Art and morality meet in Jan Steen's canvases Art review: He painted in the 1600s, but the first major American show of his works, at the National Gallery, reveals ideas as fresh as today.

April 28, 1996|By John Dorsey | John Dorsey,SUN ART CRITIC

Going to the Jan Steen exhibit at the National Gallery is a bit surreal, but in a totally rewarding way. It's like party time, Sunday school and a museum visit all at once.

Add in that these paintings, created hundreds of years ago, are as up to the minute as yesterday's warning from the surgeon general, and it's not surprising if the mind reels. But what a stimulating reel it is.

Steen, one of the foremost of the 17th-century Dutch genre painters, is here given his due with the first major exhibit of his work in the United States -- 48 paintings covering his entire career.

Of them all, none provides a better example of Steen's art -- at once funny and sobering, informal in appearance but beautifully made -- than "As the Old Sing, So Pipe the Young," (about 1663-1665). The largest of his genre paintings, executed when he was at the height of his powers, it sums up Steen at his best.

For starters, the picture announces the multiplicity of Steen's artistic intentions with what you notice at once: A lot is going on here.

Into an image a little more than 4 feet by 5 feet (large by Steen's standards but not by ours) the artist has fitted 10 people, a dog, a parrot, a still life on a table and various other objects, all packed into a shallow, stage-like space. And on this stage a morality play takes place.

Grouped around a central table in this domestic scene are three generations of a family having a high old time. The grandfather looks on amiably enough, while the grandmother points out on a piece of paper the proverb that gives the picture its title -- "As it is sung, thus it is piped."

Members of the next generation are really enjoying themselves. The father (Steen introduces his own image here, as he does frequently elsewhere), laughing raucously as if he's had a few, teaches one of his children (representations of the Steen children) to smoke. The mother (Steen's wife) lolls in her chair in an inebriated fashion, while a servant pours her another glass of wine. Another woman (probably a sister) holds a baby, who also will grow into this high-spirited family.

That's the party-time part.

The Sunday school part, the moral lesson, could not be clearer. Even without the title, it's obvious that the present parents are following the irresponsible example set by the grandparents and are passing it on to their children.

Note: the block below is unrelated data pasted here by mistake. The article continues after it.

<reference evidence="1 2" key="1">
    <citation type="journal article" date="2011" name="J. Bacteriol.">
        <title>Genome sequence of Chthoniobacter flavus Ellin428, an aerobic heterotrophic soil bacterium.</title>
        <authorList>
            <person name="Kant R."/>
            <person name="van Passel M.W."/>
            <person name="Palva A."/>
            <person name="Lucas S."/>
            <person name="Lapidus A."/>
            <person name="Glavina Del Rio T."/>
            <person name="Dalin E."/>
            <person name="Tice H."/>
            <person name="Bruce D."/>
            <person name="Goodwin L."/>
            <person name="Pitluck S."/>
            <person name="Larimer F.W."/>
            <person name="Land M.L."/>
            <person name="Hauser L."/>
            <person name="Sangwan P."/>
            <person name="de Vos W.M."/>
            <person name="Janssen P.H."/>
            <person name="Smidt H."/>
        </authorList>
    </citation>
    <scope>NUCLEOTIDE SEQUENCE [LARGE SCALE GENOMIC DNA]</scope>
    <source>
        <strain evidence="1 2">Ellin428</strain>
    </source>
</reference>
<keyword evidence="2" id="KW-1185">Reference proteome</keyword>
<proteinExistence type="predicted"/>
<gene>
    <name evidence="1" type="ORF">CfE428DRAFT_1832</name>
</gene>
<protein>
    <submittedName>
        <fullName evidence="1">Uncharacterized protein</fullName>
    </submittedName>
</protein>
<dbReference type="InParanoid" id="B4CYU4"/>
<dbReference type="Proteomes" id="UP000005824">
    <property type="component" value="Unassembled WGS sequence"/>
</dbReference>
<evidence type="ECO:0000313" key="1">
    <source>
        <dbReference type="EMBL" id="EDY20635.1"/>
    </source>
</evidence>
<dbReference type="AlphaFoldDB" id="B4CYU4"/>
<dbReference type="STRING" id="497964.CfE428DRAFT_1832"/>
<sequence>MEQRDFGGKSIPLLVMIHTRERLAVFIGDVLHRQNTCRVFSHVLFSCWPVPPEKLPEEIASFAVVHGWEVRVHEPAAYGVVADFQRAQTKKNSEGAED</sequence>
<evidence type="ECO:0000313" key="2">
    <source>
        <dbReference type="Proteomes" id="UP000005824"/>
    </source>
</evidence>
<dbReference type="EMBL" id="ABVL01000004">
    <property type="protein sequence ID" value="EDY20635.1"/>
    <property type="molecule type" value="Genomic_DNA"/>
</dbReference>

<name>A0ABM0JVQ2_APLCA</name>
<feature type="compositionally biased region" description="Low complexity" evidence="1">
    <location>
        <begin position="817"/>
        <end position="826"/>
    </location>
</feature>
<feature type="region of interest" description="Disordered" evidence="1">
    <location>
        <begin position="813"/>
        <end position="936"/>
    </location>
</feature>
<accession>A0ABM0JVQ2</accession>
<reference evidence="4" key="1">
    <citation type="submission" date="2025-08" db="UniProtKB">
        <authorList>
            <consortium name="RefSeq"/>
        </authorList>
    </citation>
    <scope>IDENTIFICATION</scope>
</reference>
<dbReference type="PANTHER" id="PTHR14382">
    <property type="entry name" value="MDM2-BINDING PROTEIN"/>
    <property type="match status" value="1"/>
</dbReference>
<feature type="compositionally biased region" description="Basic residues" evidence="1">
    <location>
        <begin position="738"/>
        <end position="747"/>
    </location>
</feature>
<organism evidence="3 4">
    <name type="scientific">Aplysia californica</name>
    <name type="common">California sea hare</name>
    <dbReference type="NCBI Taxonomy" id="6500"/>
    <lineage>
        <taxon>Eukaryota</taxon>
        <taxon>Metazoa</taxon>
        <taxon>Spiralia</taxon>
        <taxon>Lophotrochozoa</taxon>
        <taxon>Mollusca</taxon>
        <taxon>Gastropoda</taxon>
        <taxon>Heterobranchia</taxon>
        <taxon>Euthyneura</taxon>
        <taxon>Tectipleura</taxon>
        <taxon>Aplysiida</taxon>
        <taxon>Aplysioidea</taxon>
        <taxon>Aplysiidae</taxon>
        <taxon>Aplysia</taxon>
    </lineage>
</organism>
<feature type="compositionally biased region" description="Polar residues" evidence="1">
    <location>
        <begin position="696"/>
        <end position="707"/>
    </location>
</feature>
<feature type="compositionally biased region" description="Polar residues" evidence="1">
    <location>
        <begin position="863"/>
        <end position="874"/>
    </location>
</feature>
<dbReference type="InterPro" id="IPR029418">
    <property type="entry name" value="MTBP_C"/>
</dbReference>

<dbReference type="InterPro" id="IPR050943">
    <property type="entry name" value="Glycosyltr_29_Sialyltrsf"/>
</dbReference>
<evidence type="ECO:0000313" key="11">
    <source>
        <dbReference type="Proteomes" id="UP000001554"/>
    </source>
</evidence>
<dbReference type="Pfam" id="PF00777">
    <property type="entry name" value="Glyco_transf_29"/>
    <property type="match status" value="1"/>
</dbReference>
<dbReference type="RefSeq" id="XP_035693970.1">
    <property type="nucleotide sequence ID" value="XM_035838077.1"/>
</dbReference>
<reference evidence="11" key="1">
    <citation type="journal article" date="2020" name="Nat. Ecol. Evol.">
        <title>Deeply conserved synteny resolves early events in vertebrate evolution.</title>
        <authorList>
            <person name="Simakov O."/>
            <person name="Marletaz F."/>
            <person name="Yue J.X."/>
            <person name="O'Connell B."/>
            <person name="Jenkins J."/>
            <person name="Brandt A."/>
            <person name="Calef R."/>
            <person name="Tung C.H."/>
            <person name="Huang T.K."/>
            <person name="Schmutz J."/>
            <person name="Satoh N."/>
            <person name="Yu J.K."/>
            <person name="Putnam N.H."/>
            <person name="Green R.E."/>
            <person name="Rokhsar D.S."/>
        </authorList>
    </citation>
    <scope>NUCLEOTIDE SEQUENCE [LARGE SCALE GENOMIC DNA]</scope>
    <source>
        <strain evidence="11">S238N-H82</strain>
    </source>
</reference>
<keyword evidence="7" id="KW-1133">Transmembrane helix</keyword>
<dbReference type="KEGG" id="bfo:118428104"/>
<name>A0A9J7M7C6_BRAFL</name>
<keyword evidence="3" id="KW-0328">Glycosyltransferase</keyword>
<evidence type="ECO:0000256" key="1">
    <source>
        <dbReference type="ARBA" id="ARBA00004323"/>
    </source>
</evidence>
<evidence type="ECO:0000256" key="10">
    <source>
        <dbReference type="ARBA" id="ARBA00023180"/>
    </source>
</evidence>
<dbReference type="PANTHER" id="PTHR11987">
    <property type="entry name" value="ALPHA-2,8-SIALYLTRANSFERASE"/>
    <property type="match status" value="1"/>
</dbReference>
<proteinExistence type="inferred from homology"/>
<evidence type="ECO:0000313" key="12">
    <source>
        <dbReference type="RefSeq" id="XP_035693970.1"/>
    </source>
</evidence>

To underscore the point of the title, Steen has one of his children playing a bagpipe and the other smoking a pipe (" So Pipe the Young").

And he adds a parrot, "symbol of learning and imitation," as the show's catalog entry points out. In its rich red color and its placement at the upper left of the picture, the parrot serves as well as anything else to lead one to a consideration of Steen's ability as a painter.

The picture is a tour de force of colors, textures and life-like representation of everything from facial expressions to the coat of the dog in the foreground to the half-peeled lemon on the table.

The lemon is the centerpiece of a compositional plan that unifies the picture in two overlapping ways. There's an X composed of two diagonals, one running from the grandmother's arm to the parrot, the other from the mother's arm to the child's hat (red like the parrot). The lemon, with its spiraling peel at the picture's exact center, starts the composition's spiral outward in successive concentric circles until it ends with the parrot on its perch and the jug on the floor.

Drawing on reality

"As the Old Sing " and the 47 other paintings here, together with the excellent catalog, examine both Steen's life and his art.

A product of the extraordinary flowering of Dutch 17th-century art, Steen (1626-1679) was born toa brewer and became both a brewer and a tavern owner. But he also went to Latin School and briefly attended the university at Leiden. His art training is thought to have come at least in part from the painters Adriaen van Ostade and Jan van Goyen. He married the latter's daughter and pursued his commercial and artistic careers in The Hague, Delft, Haarlem and Leiden.

The exhibit covers his career from the somewhat awkward peopled landscapes and interior scenes of the early 1650s down to the late "The Garden Party" (1677), suffused with a softness of light and an air of nostalgia.

Although his pictures possess a natural spontaneity, he was a serious and erudite artist, knowledgeable about both contemporary and earlier art. Among many examples, he reworked elements of Raphael's famous Vatican fresco, "School of Athens," into paintings as serious as "The Wedding Feast at Cana" (about 1670 to 1672) and as boisterous as "A School for Boys and Girls" (about 1670).

In terms of subject matter, his "history" (mostly religious) paintings, without eschewing seriousness, possess a certain warmth and immediacy. A woman in the forefront of "The Wedding Feast at Cana" carries some of her dinner home in her napkin -- a 1670s doggy bag.

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